As in the derivation of the permutation expansion formula, we apply multilinearity, first splitting along the sum in the first argument

${\displaystyle \det(s_{1,1}{\vec {t}}_{1},\,\dots ,\,s_{1,n}{\vec {t}}_{1}+s_{2,n}{\vec {t}}_{2}+\dots +s_{n,n}{\vec {t}}_{n})+\cdots {}+\det(s_{n,1}{\vec {t}}_{n},\,\ldots ,\,s_{1,n}{\vec {t}}_{1}+s_{2,n}{\vec {t}}_{2}+\dots +s_{n,n}{\vec {t}}_{n})}$

and then splitting each of those ${\displaystyle n}$  summands along the sums in the second arguments, etc. We end with, as in the derivation of the permutation expansion, ${\displaystyle n^{n}}$  summand determinants, each of the form ${\displaystyle \det(s_{i_{1},1}{\vec {t}}_{i_{1}},s_{i_{2},2}{\vec {t}}_{i_{2}},\,\dots ,\,s_{i_{n},n}{\vec {t}}_{i_{n}})}$ . Factor out each of the ${\displaystyle s_{i,j}}$ 's ${\displaystyle =s_{i_{1},1}s_{i_{2},2}\dots s_{i_{n},n}\cdot \det({\vec {t}}_{i_{1}},{\vec {t}}_{i_{2}},\,\dots ,\,{\vec {t}}_{i_{n}})}$ .

As in the permutation expansion derivation, whenever two of the indices in ${\displaystyle i_{1}}$ , ..., ${\displaystyle i_{n}}$  are equal then the determinant has two equal arguments, and evaluates to ${\displaystyle 0}$ . So we need only consider the cases where ${\displaystyle i_{1}}$ , ..., ${\displaystyle i_{n}}$  form a permutation of the numbers ${\displaystyle 1}$ , ..., ${\displaystyle n}$ . We thus have

${\displaystyle \det(t({\vec {s}}_{1}),\dots ,t({\vec {s}}_{n}))=\sum _{{\text{permutations }}\phi }s_{\phi (1),1}\dots s_{\phi (n),n}\det({\vec {t}}_{\phi (1)},\dots ,{\vec {t}}_{\phi (n)}).}$

Swap the columns in ${\displaystyle \det({\vec {t}}_{\phi (1)},\ldots ,{\vec {t}}_{\phi (n)})}$  to get the matrix ${\displaystyle T}$  back, which changes the sign by a factor of ${\displaystyle \operatorname {sgn} {\phi }}$ , and then factor out the determinant of ${\displaystyle T}$ .

${\displaystyle =\sum _{\phi }s_{\phi (1),1}\dots s_{\phi (n),n}\det({\vec {t}}_{1},\dots ,{\vec {t}}_{n})\cdot \operatorname {sgn} {\phi }=\det(T)\sum _{\phi }s_{\phi (1),1}\dots s_{\phi (n),n}\cdot \operatorname {sgn} {\phi }.}$

As in the proof that the determinant of a matrix equals the determinant of its transpose, we commute the ${\displaystyle s}$ 's so they are listed by ascending row number instead of by ascending column number (and we substitute ${\displaystyle \operatorname {sgn}(\phi ^{-1})}$  for ${\displaystyle \operatorname {sgn}(\phi )}$ ).

${\displaystyle =\det(T)\sum _{\phi }s_{1,\phi ^{-1}(1)}\dots s_{n,\phi ^{-1}(n)}\cdot \operatorname {sgn} {\phi ^{-1}}=\det(T)\det({\vec {s}}_{1},{\vec {s}}_{2},\dots ,{\vec {s}}_{n})}$
This exercise is recommended for all readers.
Problem 22
1. Show that this gives the equation of a line in ${\displaystyle \mathbb {R} ^{2}}$  thru ${\displaystyle (x_{2},y_{2})}$  and ${\displaystyle (x_{3},y_{3})}$ .
${\displaystyle {\begin{vmatrix}x&x_{2}&x_{3}\\y&y_{2}&y_{3}\\1&1&1\end{vmatrix}}=0}$
2. (Peterson 1955) Prove that the area of a triangle with vertices ${\displaystyle (x_{1},y_{1})}$ , ${\displaystyle (x_{2},y_{2})}$ , and ${\displaystyle (x_{3},y_{3})}$  is
${\displaystyle {\frac {1}{2}}{\begin{vmatrix}x_{1}&x_{2}&x_{3}\\y_{1}&y_{2}&y_{3}\\1&1&1\end{vmatrix}}.}$
3. (Bittinger 1973) Prove that the area of a triangle with vertices at ${\displaystyle (x_{1},y_{1})}$ , ${\displaystyle (x_{2},y_{2})}$ , and ${\displaystyle (x_{3},y_{3})}$  whose coordinates are integers has an area of ${\displaystyle N}$  or ${\displaystyle N/2}$  for some positive integer ${\displaystyle N}$ .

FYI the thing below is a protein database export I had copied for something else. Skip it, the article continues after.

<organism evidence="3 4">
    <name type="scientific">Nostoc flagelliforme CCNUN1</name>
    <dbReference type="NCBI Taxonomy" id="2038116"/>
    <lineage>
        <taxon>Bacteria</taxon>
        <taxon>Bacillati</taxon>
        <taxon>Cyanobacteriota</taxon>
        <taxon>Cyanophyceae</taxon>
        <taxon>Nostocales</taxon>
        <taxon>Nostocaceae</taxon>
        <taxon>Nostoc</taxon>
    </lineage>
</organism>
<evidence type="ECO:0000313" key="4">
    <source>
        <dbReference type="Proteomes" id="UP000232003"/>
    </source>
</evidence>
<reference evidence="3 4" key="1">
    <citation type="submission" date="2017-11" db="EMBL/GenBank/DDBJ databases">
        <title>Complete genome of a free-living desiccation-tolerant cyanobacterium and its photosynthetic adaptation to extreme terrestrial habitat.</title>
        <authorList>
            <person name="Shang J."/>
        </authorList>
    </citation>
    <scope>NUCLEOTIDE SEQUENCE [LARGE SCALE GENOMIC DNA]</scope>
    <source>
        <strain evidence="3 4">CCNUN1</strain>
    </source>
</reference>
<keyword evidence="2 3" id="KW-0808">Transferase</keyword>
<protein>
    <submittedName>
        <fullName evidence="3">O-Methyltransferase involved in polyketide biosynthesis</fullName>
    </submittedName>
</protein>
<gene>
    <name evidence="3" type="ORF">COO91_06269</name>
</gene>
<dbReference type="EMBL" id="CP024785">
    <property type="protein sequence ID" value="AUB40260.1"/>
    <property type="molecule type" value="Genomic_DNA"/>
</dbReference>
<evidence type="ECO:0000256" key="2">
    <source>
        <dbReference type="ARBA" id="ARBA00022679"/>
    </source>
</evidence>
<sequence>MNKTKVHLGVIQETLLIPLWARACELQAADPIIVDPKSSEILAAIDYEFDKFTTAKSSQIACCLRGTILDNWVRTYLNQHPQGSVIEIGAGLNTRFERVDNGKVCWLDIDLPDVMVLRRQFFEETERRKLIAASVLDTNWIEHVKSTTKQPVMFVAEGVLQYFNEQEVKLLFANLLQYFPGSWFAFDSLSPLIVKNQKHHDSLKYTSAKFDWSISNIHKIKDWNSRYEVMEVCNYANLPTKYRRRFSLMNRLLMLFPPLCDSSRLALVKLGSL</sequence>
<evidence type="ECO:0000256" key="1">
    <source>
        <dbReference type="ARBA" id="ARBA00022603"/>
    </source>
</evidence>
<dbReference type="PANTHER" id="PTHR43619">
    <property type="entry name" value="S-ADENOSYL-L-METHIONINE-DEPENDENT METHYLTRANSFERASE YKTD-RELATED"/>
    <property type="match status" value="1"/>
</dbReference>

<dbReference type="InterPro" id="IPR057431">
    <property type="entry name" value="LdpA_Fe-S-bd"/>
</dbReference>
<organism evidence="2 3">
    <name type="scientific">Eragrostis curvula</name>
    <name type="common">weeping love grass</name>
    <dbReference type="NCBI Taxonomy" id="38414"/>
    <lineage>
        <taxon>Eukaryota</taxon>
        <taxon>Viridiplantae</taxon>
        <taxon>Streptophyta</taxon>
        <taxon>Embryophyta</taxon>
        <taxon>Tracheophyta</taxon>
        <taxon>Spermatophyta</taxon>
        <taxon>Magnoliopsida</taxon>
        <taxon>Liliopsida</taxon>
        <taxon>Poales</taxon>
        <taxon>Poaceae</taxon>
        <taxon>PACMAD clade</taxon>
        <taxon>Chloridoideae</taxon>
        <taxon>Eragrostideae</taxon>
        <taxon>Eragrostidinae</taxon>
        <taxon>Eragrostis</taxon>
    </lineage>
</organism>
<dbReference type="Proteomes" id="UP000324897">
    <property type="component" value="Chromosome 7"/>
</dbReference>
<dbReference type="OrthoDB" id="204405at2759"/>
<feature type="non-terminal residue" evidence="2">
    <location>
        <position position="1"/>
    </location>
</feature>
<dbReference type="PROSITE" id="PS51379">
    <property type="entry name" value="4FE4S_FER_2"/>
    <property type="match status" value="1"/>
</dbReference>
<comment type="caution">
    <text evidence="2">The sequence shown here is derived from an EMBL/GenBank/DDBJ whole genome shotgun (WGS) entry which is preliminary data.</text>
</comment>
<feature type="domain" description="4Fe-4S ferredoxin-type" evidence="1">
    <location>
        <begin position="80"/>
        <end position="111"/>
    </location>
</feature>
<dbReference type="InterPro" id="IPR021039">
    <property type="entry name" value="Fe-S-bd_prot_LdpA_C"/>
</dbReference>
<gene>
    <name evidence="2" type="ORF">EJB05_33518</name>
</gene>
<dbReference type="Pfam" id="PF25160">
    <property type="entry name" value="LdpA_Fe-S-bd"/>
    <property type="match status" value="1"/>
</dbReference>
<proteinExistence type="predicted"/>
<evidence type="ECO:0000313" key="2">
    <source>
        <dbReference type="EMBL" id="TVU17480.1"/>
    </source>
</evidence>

1. An algebraic check is easy.
${\displaystyle 0=xy_{2}+x_{2}y_{3}+x_{3}y-x_{3}y_{2}-xy_{3}-x_{2}y=x\cdot (y_{2}-y_{3})+y\cdot (x_{3}-x_{2})+x_{2}y_{3}-x_{3}y_{2}}$
simplifies to the familiar form
${\displaystyle y=x\cdot (x_{3}-x_{2})/(y_{3}-y_{2})+(x_{2}y_{3}-x_{3}y_{2})/(y_{3}-y_{2})}$
(the ${\displaystyle y_{3}-y_{2}=0}$  case is easily handled). For geometric insight, this picture shows that the box formed by the three vectors. Note that all three vectors end in the ${\displaystyle z=1}$  plane. Below the two vectors on the right is the line through ${\displaystyle (x_{2},y_{2})}$  and ${\displaystyle (x_{3},y_{3})}$ .

The box will have a nonzero volume unless the triangle formed by the ends of the three is degenerate. That only happens (assuming that ${\displaystyle (x_{2},y_{3})\neq (x_{3},y_{3})}$ ) if ${\displaystyle (x,y)}$  lies on the line through the other two.

2. This is how the answer was given in the cited source. The altitude through ${\displaystyle (x_{1},y_{1})}$  of a triangle with vertices ${\displaystyle (x_{1},y_{1})}$  ${\displaystyle (x_{2},y_{2})}$  and ${\displaystyle (x_{3},y_{3})}$  is found in the usual way from the normal form of the above:
${\displaystyle {\frac {1}{\sqrt {(x_{2}-x_{3})^{2}+(y_{2}-y_{3})^{2}}}}{\begin{vmatrix}x_{1}&x_{2}&x_{3}\\y_{1}&y_{2}&y_{3}\\1&1&1\end{vmatrix}}.}$
Another step shows the area of the triangle to be
${\displaystyle {\frac {1}{2}}{\begin{vmatrix}x_{1}&x_{2}&x_{3}\\y_{1}&y_{2}&y_{3}\\1&1&1\end{vmatrix}}.}$
This exposition reveals the modus operandi more clearly than the usual proof of showing a collection of terms to be identitical with the determinant.
3. This is how the answer was given in the cited source. Let
${\displaystyle D={\begin{vmatrix}x_{1}&x_{2}&x_{3}\\y_{1}&y_{2}&y_{3}\\1&1&1\end{vmatrix}}}$
then the area of the triangle is ${\displaystyle (1/2)\left|D\right|}$ . Now if the coordinates are all integers, then ${\displaystyle D}$  is an integer.

References

• Bittinger, Marvin (proposer) (Jan. 1973), "Quickie 578", Mathematics Magazine (American Mathematical Society) 46 (5): 286,296 .
• Gardner, Martin (1990), The New Ambidextrous Univers, W. H. Freeman and Company .
• Peterson, G. M. (Apr. 1955), "Area of a triangle", American Mathematical Monthly (American Mathematical Society) 62 (4): 249 .
• Weston, J. D. (Aug./Sept. 1959), "Volume in Vector Spaces", American Mathematical Monthly (American Mathematical Society) 66 (7): 575-577 .